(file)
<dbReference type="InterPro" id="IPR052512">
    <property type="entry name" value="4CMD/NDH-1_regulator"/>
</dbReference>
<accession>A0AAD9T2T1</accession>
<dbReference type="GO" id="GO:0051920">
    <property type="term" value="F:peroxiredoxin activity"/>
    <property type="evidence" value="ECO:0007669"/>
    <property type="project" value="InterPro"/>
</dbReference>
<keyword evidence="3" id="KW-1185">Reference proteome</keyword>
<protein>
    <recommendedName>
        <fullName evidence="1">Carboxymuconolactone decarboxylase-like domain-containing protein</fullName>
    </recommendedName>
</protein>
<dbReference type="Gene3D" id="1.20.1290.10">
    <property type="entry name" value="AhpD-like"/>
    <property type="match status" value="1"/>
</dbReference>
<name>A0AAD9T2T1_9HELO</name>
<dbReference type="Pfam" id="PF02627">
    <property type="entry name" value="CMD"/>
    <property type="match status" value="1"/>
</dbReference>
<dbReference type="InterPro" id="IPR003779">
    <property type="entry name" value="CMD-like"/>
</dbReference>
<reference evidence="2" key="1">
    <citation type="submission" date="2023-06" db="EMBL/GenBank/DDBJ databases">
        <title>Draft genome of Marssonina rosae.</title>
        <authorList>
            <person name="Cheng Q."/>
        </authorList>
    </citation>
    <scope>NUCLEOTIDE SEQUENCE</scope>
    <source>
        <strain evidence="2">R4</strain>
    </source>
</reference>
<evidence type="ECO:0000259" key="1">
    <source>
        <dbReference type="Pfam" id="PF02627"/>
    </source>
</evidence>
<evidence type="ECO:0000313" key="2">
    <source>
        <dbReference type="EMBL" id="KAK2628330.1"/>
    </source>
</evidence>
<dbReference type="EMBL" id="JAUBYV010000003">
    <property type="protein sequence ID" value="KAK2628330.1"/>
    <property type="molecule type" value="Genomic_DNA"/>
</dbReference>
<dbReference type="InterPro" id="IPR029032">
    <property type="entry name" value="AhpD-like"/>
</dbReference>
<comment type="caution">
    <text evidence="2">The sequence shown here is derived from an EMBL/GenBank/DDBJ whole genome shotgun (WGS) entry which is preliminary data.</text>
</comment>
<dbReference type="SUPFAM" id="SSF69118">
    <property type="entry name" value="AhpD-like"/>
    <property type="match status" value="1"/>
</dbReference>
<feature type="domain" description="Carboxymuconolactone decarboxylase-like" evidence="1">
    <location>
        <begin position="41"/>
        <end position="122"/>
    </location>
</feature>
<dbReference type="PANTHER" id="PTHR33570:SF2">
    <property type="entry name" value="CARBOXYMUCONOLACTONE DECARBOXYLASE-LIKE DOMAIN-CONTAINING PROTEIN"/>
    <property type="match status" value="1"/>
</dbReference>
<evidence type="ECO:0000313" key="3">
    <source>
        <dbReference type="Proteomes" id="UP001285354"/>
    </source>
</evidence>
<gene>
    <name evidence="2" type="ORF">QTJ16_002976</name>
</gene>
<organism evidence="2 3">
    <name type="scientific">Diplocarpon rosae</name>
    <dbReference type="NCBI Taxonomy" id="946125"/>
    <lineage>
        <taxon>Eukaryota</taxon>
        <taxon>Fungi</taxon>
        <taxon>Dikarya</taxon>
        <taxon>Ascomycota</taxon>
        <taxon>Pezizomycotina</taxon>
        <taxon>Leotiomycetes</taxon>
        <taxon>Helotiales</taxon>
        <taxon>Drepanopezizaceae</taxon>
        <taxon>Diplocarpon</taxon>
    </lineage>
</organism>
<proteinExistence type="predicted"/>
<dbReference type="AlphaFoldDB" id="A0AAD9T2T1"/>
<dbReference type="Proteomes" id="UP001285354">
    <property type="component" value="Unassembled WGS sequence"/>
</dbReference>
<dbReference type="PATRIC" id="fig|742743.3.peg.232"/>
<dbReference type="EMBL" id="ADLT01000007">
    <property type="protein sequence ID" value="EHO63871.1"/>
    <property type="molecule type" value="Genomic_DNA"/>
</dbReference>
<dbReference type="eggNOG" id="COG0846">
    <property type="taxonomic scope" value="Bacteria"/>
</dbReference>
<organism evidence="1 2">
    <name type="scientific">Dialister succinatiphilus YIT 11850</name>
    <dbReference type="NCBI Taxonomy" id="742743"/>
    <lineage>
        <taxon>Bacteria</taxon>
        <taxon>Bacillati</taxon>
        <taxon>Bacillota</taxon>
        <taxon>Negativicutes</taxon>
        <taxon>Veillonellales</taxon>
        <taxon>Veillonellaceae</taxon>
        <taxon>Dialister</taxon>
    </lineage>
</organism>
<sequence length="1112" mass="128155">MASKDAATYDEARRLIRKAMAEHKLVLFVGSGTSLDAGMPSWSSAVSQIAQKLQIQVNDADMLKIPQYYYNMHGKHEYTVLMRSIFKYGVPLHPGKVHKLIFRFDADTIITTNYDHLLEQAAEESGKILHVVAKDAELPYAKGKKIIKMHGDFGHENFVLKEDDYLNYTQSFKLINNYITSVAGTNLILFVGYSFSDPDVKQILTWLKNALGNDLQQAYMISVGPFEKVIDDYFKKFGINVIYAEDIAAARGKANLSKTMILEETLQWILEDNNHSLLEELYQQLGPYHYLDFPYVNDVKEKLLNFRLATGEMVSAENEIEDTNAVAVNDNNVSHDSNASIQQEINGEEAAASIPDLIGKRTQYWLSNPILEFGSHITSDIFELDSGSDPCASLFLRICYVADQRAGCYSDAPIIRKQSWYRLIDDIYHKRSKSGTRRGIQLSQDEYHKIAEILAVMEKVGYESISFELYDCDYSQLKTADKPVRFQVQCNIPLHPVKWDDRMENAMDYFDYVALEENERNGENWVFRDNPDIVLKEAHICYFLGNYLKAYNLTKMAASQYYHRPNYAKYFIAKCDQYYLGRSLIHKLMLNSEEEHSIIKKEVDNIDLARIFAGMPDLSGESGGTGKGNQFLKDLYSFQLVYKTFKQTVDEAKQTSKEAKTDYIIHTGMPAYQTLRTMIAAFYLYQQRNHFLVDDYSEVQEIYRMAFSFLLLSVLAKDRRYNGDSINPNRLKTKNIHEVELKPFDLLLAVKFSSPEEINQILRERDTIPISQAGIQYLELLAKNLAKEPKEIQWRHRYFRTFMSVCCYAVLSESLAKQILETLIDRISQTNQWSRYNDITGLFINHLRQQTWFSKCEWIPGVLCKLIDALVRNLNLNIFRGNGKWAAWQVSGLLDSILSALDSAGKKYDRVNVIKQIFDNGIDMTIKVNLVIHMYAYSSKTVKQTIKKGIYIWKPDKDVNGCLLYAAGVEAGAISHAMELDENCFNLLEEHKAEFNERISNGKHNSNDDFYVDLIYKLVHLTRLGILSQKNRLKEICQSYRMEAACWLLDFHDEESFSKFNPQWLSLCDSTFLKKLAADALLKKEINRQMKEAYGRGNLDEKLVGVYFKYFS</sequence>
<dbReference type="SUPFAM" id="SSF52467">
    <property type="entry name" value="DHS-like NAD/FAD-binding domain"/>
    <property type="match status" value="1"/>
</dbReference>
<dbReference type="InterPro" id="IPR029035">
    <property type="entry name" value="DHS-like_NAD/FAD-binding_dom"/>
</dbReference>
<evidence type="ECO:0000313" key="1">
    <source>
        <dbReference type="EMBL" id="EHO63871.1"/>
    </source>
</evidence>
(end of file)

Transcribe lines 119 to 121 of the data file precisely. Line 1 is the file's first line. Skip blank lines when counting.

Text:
        <taxon>Veillonellaceae</taxon>
        <taxon>Dialister</taxon>
    </lineage>